"An excellent guidebook through different approaches to social science measurement, including the all-important route-maps that show us how to get there." - Roger Jowell, City University "In this wide-ranging collection of chapters, written by acknowledged experts in their fields, Outhwaite and Turner have brought together material in one volume which will provide an extremely important platform for consideration of the full range of contemporary analytical and methodological issues." - Charles Crothers, Auckland University of Technology This is a jewel among methods Handbooks, bringing together a formidable collection of international contributors to comment on every aspect of the various central issues, complications and controversies in the core methodological traditions. It is designed to meet the needs of those disciplinary and nondisciplinary problem-oriented social inquirers for a comprehensive overview of the methodological literature. The text is divided into 7 sections: Overviews of methodological approaches in the social sciences Cases, comparisons and theory Quantification and experiment Rationality, complexity and collectivity Interpretation, critique and postmodernity Discourse construction Engagement. Edited by two leading figures in the field, the Handbook is a landmark work in the field of research methods. More than just a 'cookbook' that teaches readers how to master techniques, it will give social scientists in all disciplines an appreciation for the full range of methodological debates today, from the quantitative to the qualitative, giving them deeper and sharpen insights into their own research questions. It will generate debate, solutions and a series of questions for researchers to exploit and develop in their research and teaching.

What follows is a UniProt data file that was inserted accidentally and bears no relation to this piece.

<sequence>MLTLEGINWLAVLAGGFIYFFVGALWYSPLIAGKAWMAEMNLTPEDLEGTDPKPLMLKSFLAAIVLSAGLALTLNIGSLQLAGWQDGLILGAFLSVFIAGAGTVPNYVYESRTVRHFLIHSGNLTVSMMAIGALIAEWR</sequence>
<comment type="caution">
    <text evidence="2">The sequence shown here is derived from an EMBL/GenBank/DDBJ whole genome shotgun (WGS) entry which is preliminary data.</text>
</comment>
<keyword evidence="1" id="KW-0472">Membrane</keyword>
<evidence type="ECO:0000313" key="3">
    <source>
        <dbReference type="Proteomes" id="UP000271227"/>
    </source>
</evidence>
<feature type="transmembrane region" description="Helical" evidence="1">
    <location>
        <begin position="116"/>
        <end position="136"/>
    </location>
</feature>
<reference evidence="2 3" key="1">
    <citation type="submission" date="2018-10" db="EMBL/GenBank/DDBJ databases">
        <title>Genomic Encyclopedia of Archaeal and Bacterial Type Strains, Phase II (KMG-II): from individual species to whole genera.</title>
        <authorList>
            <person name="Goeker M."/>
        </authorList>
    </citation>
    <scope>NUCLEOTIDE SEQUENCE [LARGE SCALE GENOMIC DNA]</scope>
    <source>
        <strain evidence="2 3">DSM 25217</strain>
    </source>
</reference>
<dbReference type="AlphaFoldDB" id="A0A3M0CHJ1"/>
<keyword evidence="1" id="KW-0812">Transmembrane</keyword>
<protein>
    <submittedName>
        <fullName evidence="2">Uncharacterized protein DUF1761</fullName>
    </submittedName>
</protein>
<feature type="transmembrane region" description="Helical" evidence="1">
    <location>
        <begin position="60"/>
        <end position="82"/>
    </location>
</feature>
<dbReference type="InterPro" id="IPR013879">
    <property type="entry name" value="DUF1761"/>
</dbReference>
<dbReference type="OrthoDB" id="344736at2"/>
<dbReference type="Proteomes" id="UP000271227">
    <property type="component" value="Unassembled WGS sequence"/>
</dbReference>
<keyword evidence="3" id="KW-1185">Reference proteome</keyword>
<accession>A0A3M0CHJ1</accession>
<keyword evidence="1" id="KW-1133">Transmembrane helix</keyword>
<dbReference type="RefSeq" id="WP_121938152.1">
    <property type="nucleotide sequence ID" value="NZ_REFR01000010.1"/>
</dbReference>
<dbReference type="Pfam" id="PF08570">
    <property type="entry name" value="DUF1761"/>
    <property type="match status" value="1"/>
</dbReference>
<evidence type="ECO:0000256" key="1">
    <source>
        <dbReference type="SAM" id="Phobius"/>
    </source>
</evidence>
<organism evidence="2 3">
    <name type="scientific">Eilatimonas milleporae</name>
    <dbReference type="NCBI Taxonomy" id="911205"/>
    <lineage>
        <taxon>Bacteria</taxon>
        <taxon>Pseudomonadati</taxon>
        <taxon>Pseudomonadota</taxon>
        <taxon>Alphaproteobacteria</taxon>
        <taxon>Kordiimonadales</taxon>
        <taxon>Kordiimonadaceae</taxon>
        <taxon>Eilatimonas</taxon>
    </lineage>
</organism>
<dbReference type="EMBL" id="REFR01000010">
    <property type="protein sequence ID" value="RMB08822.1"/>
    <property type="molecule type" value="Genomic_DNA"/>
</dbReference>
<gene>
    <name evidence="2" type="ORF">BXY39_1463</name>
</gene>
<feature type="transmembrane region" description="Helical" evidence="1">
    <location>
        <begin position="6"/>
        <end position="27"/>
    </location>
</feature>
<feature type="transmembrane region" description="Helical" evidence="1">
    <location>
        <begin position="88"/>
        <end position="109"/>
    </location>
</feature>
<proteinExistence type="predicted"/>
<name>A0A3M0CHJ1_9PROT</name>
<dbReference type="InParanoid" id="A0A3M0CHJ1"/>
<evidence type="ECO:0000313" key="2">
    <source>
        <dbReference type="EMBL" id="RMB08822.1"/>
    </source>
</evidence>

Sociological Abstracts

Supplement

Author: N.A

Publisher: N.A

ISBN: N.A

Category: Sociology

Page: N.A

View: 5984

Social surveys

Author: D. A. De Vaus

Publisher: Sage Publications Ltd

ISBN: N.A

Category: Social Science

Page: 1610

View: 6636